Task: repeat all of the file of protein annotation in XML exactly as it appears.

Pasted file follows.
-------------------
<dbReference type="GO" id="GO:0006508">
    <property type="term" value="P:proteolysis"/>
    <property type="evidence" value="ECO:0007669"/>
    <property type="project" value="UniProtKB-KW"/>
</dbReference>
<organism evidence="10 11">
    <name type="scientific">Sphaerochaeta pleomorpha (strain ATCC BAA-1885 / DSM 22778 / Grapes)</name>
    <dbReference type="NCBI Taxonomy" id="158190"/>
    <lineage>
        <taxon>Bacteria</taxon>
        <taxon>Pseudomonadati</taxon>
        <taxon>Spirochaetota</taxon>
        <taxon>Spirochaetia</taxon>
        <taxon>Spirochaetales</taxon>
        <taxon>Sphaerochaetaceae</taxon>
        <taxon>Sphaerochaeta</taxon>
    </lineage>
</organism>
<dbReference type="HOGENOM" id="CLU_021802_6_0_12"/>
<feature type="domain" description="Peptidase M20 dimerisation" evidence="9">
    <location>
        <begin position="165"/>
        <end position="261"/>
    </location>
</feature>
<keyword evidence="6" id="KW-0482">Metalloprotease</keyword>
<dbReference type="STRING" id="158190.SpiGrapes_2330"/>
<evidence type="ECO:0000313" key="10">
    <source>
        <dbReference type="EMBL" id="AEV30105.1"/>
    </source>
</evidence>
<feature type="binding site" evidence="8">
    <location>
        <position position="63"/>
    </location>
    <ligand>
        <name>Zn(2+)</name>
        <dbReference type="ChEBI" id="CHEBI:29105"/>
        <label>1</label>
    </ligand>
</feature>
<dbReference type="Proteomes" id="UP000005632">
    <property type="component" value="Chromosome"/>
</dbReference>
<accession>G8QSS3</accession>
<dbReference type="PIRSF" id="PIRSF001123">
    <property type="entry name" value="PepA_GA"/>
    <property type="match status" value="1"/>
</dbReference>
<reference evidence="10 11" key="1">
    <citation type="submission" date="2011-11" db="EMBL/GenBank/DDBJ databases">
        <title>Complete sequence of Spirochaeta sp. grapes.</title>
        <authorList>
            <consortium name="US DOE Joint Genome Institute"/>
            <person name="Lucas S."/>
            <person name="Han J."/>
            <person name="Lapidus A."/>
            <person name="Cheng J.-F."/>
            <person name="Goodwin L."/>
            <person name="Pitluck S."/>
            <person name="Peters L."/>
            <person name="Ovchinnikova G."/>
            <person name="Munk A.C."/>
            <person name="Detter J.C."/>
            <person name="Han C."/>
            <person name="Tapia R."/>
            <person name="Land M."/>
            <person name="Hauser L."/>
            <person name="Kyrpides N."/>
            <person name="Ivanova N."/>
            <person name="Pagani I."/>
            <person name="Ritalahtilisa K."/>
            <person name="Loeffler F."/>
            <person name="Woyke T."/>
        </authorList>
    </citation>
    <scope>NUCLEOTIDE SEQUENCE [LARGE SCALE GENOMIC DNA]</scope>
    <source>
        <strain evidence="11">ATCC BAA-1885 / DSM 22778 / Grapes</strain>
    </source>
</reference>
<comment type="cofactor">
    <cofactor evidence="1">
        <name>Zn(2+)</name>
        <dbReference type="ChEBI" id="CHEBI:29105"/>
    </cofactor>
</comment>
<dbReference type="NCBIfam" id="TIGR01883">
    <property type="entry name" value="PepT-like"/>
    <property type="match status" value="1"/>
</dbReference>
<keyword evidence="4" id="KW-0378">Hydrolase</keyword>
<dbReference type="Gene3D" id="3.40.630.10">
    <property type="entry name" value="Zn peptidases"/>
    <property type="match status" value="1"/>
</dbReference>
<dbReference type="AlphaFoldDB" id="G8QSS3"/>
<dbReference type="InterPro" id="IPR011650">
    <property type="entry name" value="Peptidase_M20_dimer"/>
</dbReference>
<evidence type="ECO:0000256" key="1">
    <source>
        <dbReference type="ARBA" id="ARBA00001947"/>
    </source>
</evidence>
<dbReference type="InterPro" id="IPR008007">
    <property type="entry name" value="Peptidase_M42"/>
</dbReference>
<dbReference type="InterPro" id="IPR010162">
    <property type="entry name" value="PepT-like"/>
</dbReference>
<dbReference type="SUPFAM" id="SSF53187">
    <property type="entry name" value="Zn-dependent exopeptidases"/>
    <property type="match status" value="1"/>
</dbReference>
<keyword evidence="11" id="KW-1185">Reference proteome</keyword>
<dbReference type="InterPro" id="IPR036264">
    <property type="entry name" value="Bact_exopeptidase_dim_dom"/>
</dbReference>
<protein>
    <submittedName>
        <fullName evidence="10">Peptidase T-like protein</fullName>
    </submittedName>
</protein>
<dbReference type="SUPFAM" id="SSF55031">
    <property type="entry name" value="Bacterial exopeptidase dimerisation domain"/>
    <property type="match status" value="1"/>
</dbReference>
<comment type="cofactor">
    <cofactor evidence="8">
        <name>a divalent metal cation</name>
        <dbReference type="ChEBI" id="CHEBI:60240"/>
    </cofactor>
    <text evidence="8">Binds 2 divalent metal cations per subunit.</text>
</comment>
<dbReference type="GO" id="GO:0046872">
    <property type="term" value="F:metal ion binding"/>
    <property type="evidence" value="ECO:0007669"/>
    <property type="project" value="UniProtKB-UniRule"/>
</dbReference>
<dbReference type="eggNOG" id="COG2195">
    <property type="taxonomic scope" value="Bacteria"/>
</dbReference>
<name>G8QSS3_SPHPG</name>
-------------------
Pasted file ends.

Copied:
<dbReference type="GO" id="GO:0006508">
    <property type="term" value="P:proteolysis"/>
    <property type="evidence" value="ECO:0007669"/>
    <property type="project" value="UniProtKB-KW"/>
</dbReference>
<organism evidence="10 11">
    <name type="scientific">Sphaerochaeta pleomorpha (strain ATCC BAA-1885 / DSM 22778 / Grapes)</name>
    <dbReference type="NCBI Taxonomy" id="158190"/>
    <lineage>
        <taxon>Bacteria</taxon>
        <taxon>Pseudomonadati</taxon>
        <taxon>Spirochaetota</taxon>
        <taxon>Spirochaetia</taxon>
        <taxon>Spirochaetales</taxon>
        <taxon>Sphaerochaetaceae</taxon>
        <taxon>Sphaerochaeta</taxon>
    </lineage>
</organism>
<dbReference type="HOGENOM" id="CLU_021802_6_0_12"/>
<feature type="domain" description="Peptidase M20 dimerisation" evidence="9">
    <location>
        <begin position="165"/>
        <end position="261"/>
    </location>
</feature>
<keyword evidence="6" id="KW-0482">Metalloprotease</keyword>
<dbReference type="STRING" id="158190.SpiGrapes_2330"/>
<evidence type="ECO:0000313" key="10">
    <source>
        <dbReference type="EMBL" id="AEV30105.1"/>
    </source>
</evidence>
<feature type="binding site" evidence="8">
    <location>
        <position position="63"/>
    </location>
    <ligand>
        <name>Zn(2+)</name>
        <dbReference type="ChEBI" id="CHEBI:29105"/>
        <label>1</label>
    </ligand>
</feature>
<dbReference type="Proteomes" id="UP000005632">
    <property type="component" value="Chromosome"/>
</dbReference>
<accession>G8QSS3</accession>
<dbReference type="PIRSF" id="PIRSF001123">
    <property type="entry name" value="PepA_GA"/>
    <property type="match status" value="1"/>
</dbReference>
<reference evidence="10 11" key="1">
    <citation type="submission" date="2011-11" db="EMBL/GenBank/DDBJ databases">
        <title>Complete sequence of Spirochaeta sp. grapes.</title>
        <authorList>
            <consortium name="US DOE Joint Genome Institute"/>
            <person name="Lucas S."/>
            <person name="Han J."/>
            <person name="Lapidus A."/>
            <person name="Cheng J.-F."/>
            <person name="Goodwin L."/>
            <person name="Pitluck S."/>
            <person name="Peters L."/>
            <person name="Ovchinnikova G."/>
            <person name="Munk A.C."/>
            <person name="Detter J.C."/>
            <person name="Han C."/>
            <person name="Tapia R."/>
            <person name="Land M."/>
            <person name="Hauser L."/>
            <person name="Kyrpides N."/>
            <person name="Ivanova N."/>
            <person name="Pagani I."/>
            <person name="Ritalahtilisa K."/>
            <person name="Loeffler F."/>
            <person name="Woyke T."/>
        </authorList>
    </citation>
    <scope>NUCLEOTIDE SEQUENCE [LARGE SCALE GENOMIC DNA]</scope>
    <source>
        <strain evidence="11">ATCC BAA-1885 / DSM 22778 / Grapes</strain>
    </source>
</reference>
<comment type="cofactor">
    <cofactor evidence="1">
        <name>Zn(2+)</name>
        <dbReference type="ChEBI" id="CHEBI:29105"/>
    </cofactor>
</comment>
<dbReference type="NCBIfam" id="TIGR01883">
    <property type="entry name" value="PepT-like"/>
    <property type="match status" value="1"/>
</dbReference>
<keyword evidence="4" id="KW-0378">Hydrolase</keyword>
<dbReference type="Gene3D" id="3.40.630.10">
    <property type="entry name" value="Zn peptidases"/>
    <property type="match status" value="1"/>
</dbReference>
<dbReference type="AlphaFoldDB" id="G8QSS3"/>
<dbReference type="InterPro" id="IPR011650">
    <property type="entry name" value="Peptidase_M20_dimer"/>
</dbReference>
<evidence type="ECO:0000256" key="1">
    <source>
        <dbReference type="ARBA" id="ARBA00001947"/>
    </source>
</evidence>
<dbReference type="InterPro" id="IPR008007">
    <property type="entry name" value="Peptidase_M42"/>
</dbReference>
<dbReference type="InterPro" id="IPR010162">
    <property type="entry name" value="PepT-like"/>
</dbReference>
<dbReference type="SUPFAM" id="SSF53187">
    <property type="entry name" value="Zn-dependent exopeptidases"/>
    <property type="match status" value="1"/>
</dbReference>
<keyword evidence="11" id="KW-1185">Reference proteome</keyword>
<dbReference type="InterPro" id="IPR036264">
    <property type="entry name" value="Bact_exopeptidase_dim_dom"/>
</dbReference>
<protein>
    <submittedName>
        <fullName evidence="10">Peptidase T-like protein</fullName>
    </submittedName>
</protein>
<dbReference type="SUPFAM" id="SSF55031">
    <property type="entry name" value="Bacterial exopeptidase dimerisation domain"/>
    <property type="match status" value="1"/>
</dbReference>
<comment type="cofactor">
    <cofactor evidence="8">
        <name>a divalent metal cation</name>
        <dbReference type="ChEBI" id="CHEBI:60240"/>
    </cofactor>
    <text evidence="8">Binds 2 divalent metal cations per subunit.</text>
</comment>
<dbReference type="GO" id="GO:0046872">
    <property type="term" value="F:metal ion binding"/>
    <property type="evidence" value="ECO:0007669"/>
    <property type="project" value="UniProtKB-UniRule"/>
</dbReference>
<dbReference type="eggNOG" id="COG2195">
    <property type="taxonomic scope" value="Bacteria"/>
</dbReference>
<name>G8QSS3_SPHPG</name>